Verstappen leads Red Bull 1-2 as both Leclerc and Sainz retire in Azerbaijan
Max Verstappen led a Red Bull one-two in the Azerbaijan Grand Prix after retirements for Ferrari’s Charles Leclerc and Carlos Sainz, giving Mercedes’ George Russell P3 at Baku.
Pole-sitter Charles Leclerc lost the lead at the start but regained it when the leading Red Bull of Max Verstappen pitted on Lap 19. One lap later, Leclerc’s race went up in a puff of smoke and he crawled back to the pits to retire. This would be Ferrari’s second retirement of the race as Carlos Sainz stopped with a hydraulic failure on Lap 9.
Leclerc’s DNF left Verstappen ahead of Sergio Perez (who took fastest lap) in a one-two for Red Bull, with Mercedes driver Russell promoted into the final podium place, having started fifth.
Team mate and Driver of the Day Lewis Hamilton started seventh and finished fourth having pitted during the VSC on Lap 10 and the following one on Lap 34, passing Pierre Gasly 10 laps later with the benefit of newer tyres. The AlphaTauri driver finished fifth having started sixth.
Sebastian Vettel took P6 for Aston Martin having begun the race on medium tyres, pitting during the first VSC and finishing the race on hards.
Alpine's Fernando Alonso started 10th but made it up to seventh having begun on medium tyres, going long on his first stint and pitting after 18 laps to finish the race on hard tyres and beat both McLarens to P7.
Daniel Ricciardo finished eighth from 12th, starting on hards to jump Lando Norris (P9). Rounding out the top 10 was Esteban Ocon, who started from 13th on hard tyres and took the final point for Alpine.
Valtteri Bottas missed out on points in P11, the Alfa Romeo driver having begun on hard tyres and, like Ricciardo, pitted during the second VSC of the race.
Alex Albon made it up to P12 for Williams after starting 17th. He finished ahead of Yuki Tsunoda, the AlphaTauri driver dropping from sixth to 13th late on with a DRS issue.
Mick Schumacher took 14th ahead of Nicholas Latifi, 15 seconds-worth of penalties leaving him 15th and last.
Alfa Romeo's Zhou Guanyu was the third retiree of the race, the #24 pulling into the pits on Lap 24. He was joined by Kevin Magnussen, whose stoppage brought out the second VSC of the race, and Lance Stroll, a suspected engine issue stopping the Aston Martin driver three laps from the end.
AS IT HAPPENED
Azerbaijan has hosted high drama in all four of its previous Grands Prix, the Land of Fire always eager to turn the heat up. After Sergio Perez crashed Charles Leclerc and Max Verstappen’s party in Monaco, those three drivers entered Baku gunning for maximum points in their chase for the championship.
With Leclerc on pole, Perez would join him on the front row, while Verstappen would start from P3 alongside Ferrari’s Carlos Sainz. Behind would be George Russell from P5 and Pierre Gasly – every driver down to Lando Norris, starting 11th, on medium compounds, with Zhou Guanyu, Kevin Magnussen and Alex Albon the three others to begin on yellow tyres.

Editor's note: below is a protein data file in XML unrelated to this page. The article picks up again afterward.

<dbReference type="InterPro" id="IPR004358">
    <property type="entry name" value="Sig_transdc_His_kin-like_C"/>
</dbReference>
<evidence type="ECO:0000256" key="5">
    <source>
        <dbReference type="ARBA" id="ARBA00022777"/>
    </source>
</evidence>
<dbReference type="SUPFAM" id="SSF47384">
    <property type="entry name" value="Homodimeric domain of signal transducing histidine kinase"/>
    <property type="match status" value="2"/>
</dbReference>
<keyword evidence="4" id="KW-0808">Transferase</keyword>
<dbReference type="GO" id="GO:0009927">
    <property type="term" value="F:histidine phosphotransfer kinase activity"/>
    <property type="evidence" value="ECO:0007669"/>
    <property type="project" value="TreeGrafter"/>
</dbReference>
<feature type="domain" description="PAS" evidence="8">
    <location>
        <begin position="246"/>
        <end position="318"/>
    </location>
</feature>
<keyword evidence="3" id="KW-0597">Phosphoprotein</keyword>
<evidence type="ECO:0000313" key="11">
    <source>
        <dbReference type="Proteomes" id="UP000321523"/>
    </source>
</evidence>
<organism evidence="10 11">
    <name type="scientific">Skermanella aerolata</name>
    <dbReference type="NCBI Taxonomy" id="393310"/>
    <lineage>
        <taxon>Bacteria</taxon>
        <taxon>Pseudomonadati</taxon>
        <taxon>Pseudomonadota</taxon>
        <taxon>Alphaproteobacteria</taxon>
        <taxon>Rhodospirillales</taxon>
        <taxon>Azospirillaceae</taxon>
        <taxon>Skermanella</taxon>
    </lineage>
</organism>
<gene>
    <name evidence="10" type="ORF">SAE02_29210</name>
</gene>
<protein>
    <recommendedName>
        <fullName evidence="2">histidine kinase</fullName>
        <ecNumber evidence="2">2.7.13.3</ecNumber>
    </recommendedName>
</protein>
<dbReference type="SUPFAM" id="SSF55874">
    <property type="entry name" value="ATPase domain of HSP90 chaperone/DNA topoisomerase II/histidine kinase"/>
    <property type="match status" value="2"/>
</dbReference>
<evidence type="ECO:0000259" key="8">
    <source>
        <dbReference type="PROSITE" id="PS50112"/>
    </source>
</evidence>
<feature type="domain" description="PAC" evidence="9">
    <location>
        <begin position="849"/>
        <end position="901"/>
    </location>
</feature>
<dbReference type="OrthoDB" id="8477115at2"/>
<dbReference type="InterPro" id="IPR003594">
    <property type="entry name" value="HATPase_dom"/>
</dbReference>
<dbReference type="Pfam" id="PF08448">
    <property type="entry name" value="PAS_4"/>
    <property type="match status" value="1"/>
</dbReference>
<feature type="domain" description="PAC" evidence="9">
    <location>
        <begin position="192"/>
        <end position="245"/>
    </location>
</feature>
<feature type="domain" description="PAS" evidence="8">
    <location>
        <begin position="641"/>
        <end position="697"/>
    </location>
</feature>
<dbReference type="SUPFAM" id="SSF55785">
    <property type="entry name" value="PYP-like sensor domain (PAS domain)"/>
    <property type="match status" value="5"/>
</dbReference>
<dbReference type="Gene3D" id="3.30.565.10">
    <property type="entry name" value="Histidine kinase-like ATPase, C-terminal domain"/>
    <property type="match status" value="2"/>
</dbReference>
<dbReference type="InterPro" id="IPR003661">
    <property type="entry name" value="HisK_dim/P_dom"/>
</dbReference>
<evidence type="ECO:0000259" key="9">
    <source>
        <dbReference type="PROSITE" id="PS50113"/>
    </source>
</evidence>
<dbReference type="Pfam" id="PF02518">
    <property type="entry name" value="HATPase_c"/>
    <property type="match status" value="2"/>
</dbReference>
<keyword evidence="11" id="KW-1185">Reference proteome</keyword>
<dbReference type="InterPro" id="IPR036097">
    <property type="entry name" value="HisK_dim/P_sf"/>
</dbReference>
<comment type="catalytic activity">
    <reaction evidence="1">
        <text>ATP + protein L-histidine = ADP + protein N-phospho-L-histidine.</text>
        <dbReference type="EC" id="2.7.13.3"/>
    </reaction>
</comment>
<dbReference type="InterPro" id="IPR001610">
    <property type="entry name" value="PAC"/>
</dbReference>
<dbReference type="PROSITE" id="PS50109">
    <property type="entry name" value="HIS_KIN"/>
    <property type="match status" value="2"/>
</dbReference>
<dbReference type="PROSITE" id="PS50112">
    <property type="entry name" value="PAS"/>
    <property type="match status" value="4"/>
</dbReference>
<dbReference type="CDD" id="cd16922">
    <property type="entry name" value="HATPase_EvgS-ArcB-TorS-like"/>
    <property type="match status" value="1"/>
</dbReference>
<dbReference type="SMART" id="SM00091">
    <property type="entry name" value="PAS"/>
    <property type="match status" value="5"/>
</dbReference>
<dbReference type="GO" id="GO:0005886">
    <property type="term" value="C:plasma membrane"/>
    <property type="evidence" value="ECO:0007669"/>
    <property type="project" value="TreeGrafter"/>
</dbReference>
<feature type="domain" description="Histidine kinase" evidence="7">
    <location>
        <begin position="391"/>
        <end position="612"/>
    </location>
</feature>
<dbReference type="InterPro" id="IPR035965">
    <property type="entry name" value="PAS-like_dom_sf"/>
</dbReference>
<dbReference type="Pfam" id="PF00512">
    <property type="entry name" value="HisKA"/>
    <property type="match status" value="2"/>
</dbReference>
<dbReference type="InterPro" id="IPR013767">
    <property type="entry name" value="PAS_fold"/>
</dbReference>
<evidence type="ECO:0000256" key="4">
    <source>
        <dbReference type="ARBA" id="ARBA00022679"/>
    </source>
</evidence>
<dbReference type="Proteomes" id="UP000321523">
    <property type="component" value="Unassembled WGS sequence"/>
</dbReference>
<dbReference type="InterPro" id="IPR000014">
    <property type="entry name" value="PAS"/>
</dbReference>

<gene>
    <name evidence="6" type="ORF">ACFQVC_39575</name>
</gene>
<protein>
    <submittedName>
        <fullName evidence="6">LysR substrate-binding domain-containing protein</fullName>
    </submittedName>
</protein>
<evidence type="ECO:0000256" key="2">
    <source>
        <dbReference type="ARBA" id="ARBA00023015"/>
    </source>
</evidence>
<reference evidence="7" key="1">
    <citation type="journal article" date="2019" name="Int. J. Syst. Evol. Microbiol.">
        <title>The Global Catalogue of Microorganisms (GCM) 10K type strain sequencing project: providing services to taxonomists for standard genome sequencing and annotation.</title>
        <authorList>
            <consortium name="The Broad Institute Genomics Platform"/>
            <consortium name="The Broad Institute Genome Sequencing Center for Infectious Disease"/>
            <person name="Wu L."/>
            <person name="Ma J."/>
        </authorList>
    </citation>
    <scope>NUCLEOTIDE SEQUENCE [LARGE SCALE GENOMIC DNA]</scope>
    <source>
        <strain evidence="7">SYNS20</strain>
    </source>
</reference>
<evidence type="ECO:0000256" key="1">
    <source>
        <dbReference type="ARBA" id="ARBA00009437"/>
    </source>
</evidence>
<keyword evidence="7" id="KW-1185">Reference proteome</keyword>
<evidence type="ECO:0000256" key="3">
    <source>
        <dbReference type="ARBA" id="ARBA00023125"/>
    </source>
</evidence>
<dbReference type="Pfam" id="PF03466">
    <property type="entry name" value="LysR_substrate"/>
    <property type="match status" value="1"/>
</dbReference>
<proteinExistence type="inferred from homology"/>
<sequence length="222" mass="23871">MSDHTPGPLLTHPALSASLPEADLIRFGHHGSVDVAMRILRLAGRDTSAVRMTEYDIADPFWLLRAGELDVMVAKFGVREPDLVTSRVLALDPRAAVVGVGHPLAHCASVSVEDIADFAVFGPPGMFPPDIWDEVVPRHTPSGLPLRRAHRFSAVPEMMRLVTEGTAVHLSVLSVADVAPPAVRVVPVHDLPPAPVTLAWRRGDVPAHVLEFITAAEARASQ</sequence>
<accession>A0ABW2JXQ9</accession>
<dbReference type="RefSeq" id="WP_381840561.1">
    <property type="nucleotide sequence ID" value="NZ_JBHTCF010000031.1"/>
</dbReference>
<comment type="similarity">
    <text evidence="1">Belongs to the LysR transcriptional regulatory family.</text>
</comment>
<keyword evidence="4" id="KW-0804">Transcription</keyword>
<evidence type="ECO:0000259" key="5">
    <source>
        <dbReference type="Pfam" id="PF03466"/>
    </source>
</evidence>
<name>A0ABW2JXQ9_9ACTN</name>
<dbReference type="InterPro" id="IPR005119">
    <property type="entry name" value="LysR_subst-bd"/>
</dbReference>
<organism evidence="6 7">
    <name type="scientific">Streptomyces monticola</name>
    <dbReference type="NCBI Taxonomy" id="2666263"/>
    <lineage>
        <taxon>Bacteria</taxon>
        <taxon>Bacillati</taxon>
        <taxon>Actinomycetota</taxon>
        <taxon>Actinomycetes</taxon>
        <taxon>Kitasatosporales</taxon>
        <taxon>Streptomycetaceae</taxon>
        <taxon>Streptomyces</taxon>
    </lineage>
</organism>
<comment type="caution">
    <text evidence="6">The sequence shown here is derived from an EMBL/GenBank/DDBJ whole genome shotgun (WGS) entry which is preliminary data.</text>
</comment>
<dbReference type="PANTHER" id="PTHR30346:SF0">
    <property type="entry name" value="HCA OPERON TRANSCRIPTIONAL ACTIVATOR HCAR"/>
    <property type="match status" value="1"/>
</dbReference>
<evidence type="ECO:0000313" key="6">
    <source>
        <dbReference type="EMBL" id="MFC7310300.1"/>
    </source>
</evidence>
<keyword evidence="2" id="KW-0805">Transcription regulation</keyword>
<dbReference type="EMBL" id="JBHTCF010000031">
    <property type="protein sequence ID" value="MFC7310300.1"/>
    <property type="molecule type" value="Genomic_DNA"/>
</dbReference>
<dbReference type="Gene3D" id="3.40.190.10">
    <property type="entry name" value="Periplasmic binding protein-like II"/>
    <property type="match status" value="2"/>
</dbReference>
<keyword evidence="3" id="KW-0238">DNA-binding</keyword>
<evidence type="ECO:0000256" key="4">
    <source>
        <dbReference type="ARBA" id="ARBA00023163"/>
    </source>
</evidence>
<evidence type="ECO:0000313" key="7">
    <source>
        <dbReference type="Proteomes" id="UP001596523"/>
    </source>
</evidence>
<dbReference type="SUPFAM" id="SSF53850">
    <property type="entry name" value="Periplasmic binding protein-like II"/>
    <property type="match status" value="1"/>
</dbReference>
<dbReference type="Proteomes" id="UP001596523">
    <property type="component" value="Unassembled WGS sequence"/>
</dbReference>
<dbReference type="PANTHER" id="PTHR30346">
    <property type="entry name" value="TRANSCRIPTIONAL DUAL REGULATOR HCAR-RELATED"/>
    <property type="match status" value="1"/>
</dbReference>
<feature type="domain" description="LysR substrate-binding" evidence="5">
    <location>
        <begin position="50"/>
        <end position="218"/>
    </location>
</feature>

“Elbows out into Turn 1, it’s all to play for” – those were the words in Sergio Perez’s ear as the formation lap got under way. And as the lights went out, the Mexican proved he understood the assignment, launching well and scything down the inside of Leclerc, who locked up going into the first left-hander.
Leclerc was therefore sandwiched between the Red Bulls, Verstappen holding P3 ahead of Sainz from P4. By Lap 5, Perez had opened his lead to two seconds while Verstappen was bearing down on Leclerc, stalking his rival through the narrow castle section. Red Bull’s race pace was clearly paying dividends.
Other movers at the start included Sebastian Vettel, up to P8 off Yuki Tsunoda, while Albon made up two places up to P15 – but lost a place to Magnussen soon after. As for Nicholas Latifi, he copped a 10-second stop-go penalty after his mechanic touched his car after the 15-second start procedure warning.
Leclerc now had to keep his elbows out as Verstappen’s DRS-enabled wing opened on the 1.2-mile straight – and soon after the leader would choose to pit for hard tyres…
It was pain for Ferrari on Lap 9, a Virtual Safety Car deployed as Sainz’s hydraulics failed and saw him stop at Turn 4. Leclerc’s pit stop for hard tyres under that VSC was slow, and he’d emerge over 10 seconds behind Verstappen in P3. Russell took the opportunity to pit from P4, as did Pierre Gasly from eighth. Red Bull didn’t respond, the Virtual Safety Car ending for Perez to begin Lap 11.
"Those who pitted have to do a bad one-stop or convert to a two-stop," sixth place Norris was told on the radio.
With 40 laps remaining, Leclerc faced a 12-second gap to Verstappen, while Perez had the reigning champion two seconds behind.
Verstappen would reel in his team mate and by the end of Lap 14, he was in DRS range, sweeping past with ease down the inside of Turn 1. Meanwhile, Leclerc had turned up his pace with successive fastest laps and was just eight seconds behind Perez.
The Mexican was switched to hard compounds from his starting mediums on Lap 16, a slow stop of 5.7 seconds hurting his race further as he emerged third, 18 seconds behind leader and team mate Verstappen.
There were two (short-lived) trains in the midfield, both led by Alpine. The first was led by Fernando Alonso from P5 with two McLarens of Norris, Daniel Ricciardo, then Pierre Gasly trailing. The second train was led by hard-tyred starter Esteban Ocon from ninth ahead of Lewis Hamilton and a gaggle of midfielders.